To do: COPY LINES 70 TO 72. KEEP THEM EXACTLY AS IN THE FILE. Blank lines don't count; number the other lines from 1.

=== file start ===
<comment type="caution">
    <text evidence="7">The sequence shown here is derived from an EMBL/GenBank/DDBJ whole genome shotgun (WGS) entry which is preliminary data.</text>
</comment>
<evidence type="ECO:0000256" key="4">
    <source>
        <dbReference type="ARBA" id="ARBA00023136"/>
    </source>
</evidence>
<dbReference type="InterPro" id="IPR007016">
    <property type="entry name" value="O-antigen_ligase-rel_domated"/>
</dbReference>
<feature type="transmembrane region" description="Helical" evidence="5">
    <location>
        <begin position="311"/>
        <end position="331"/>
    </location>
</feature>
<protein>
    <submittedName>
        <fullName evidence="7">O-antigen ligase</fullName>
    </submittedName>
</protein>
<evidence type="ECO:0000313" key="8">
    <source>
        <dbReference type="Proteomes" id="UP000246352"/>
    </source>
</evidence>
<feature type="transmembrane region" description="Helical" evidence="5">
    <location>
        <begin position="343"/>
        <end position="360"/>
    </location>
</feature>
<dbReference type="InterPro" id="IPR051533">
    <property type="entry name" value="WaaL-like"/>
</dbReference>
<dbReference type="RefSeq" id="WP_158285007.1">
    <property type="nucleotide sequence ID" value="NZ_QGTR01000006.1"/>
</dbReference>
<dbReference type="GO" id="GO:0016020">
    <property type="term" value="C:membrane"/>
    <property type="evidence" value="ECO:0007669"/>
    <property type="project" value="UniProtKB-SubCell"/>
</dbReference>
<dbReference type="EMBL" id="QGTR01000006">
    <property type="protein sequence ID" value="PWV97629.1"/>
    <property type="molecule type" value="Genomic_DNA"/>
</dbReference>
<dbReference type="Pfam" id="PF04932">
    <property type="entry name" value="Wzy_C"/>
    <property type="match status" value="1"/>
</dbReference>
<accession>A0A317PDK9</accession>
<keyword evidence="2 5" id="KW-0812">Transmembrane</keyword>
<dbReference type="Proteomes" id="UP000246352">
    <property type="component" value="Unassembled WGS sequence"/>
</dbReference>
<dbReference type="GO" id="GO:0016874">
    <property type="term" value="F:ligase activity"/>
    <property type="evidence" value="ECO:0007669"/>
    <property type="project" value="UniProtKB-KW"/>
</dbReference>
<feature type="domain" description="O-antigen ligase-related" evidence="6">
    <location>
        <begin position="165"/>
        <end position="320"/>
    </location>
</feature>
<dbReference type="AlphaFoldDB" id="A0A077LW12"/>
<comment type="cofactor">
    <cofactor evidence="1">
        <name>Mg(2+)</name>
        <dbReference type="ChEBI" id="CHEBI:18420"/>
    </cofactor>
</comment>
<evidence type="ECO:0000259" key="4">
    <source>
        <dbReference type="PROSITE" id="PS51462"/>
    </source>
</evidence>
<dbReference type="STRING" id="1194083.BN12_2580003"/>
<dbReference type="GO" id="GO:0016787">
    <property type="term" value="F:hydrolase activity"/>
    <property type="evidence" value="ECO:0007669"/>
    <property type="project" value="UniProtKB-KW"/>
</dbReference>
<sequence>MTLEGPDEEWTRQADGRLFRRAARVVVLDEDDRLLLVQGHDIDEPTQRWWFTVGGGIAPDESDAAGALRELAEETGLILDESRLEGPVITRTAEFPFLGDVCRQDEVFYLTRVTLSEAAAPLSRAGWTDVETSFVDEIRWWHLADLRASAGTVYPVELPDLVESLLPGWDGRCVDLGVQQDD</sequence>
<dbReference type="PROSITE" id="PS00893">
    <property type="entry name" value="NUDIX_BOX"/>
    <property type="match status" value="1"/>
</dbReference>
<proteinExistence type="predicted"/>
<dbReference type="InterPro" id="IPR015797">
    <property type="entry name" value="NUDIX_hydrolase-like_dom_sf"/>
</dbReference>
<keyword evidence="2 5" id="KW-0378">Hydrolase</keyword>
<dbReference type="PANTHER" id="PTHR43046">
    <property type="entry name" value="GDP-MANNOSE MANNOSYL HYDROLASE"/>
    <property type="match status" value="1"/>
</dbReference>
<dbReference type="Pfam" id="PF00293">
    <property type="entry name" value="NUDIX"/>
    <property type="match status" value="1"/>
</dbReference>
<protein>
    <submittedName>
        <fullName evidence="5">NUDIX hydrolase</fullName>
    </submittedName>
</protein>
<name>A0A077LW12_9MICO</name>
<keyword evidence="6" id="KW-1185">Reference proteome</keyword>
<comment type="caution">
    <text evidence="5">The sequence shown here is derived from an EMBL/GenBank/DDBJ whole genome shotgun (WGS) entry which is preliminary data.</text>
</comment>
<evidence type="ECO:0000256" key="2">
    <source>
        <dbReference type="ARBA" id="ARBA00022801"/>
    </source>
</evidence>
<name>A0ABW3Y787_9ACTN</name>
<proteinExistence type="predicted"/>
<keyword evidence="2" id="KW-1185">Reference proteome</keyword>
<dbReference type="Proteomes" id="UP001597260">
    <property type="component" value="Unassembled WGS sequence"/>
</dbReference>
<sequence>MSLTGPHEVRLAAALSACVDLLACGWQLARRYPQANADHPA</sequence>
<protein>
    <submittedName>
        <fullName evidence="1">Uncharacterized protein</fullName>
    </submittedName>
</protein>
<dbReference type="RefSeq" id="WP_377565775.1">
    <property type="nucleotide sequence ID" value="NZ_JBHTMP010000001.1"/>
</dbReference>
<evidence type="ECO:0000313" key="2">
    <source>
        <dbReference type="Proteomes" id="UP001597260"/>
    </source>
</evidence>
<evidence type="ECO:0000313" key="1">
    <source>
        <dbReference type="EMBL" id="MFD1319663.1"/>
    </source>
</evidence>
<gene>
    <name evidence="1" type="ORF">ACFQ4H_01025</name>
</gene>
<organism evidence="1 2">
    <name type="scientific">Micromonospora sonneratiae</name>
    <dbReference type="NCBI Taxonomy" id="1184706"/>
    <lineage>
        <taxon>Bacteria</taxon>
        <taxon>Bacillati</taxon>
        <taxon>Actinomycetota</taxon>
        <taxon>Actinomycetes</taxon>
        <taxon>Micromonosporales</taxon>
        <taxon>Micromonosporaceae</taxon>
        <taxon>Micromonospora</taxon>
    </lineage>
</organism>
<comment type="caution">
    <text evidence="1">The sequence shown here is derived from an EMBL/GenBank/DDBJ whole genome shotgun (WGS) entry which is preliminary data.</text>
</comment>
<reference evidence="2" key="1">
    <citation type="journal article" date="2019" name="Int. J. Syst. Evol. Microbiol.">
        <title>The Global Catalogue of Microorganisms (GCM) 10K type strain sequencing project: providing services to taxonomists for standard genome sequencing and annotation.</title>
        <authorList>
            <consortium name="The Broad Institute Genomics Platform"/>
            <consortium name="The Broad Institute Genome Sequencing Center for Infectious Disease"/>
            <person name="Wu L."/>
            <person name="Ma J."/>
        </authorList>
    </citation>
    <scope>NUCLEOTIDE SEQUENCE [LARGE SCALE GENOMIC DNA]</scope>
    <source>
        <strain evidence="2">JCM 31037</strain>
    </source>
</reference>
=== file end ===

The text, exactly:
<comment type="cofactor">
    <cofactor evidence="1">
        <name>Mg(2+)</name>